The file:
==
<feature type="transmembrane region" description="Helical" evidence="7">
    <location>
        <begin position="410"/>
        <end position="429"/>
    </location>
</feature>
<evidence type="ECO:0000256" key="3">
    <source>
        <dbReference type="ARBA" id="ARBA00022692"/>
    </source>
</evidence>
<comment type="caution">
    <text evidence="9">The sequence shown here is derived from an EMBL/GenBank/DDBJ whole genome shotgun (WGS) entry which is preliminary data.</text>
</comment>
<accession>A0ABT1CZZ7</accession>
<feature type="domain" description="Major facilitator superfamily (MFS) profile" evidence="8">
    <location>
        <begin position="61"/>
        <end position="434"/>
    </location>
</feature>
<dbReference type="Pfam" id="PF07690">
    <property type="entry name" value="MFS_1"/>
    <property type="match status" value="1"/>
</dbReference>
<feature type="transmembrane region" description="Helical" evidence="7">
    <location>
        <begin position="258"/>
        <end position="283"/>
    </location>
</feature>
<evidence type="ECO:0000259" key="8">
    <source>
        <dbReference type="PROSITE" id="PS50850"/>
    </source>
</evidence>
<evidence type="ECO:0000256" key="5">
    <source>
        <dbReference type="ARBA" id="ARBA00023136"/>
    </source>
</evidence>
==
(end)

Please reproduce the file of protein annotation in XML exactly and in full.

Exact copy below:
<feature type="transmembrane region" description="Helical" evidence="7">
    <location>
        <begin position="410"/>
        <end position="429"/>
    </location>
</feature>
<evidence type="ECO:0000256" key="3">
    <source>
        <dbReference type="ARBA" id="ARBA00022692"/>
    </source>
</evidence>
<comment type="caution">
    <text evidence="9">The sequence shown here is derived from an EMBL/GenBank/DDBJ whole genome shotgun (WGS) entry which is preliminary data.</text>
</comment>
<accession>A0ABT1CZZ7</accession>
<feature type="domain" description="Major facilitator superfamily (MFS) profile" evidence="8">
    <location>
        <begin position="61"/>
        <end position="434"/>
    </location>
</feature>
<dbReference type="Pfam" id="PF07690">
    <property type="entry name" value="MFS_1"/>
    <property type="match status" value="1"/>
</dbReference>
<feature type="transmembrane region" description="Helical" evidence="7">
    <location>
        <begin position="258"/>
        <end position="283"/>
    </location>
</feature>
<evidence type="ECO:0000259" key="8">
    <source>
        <dbReference type="PROSITE" id="PS50850"/>
    </source>
</evidence>
<evidence type="ECO:0000256" key="5">
    <source>
        <dbReference type="ARBA" id="ARBA00023136"/>
    </source>
</evidence>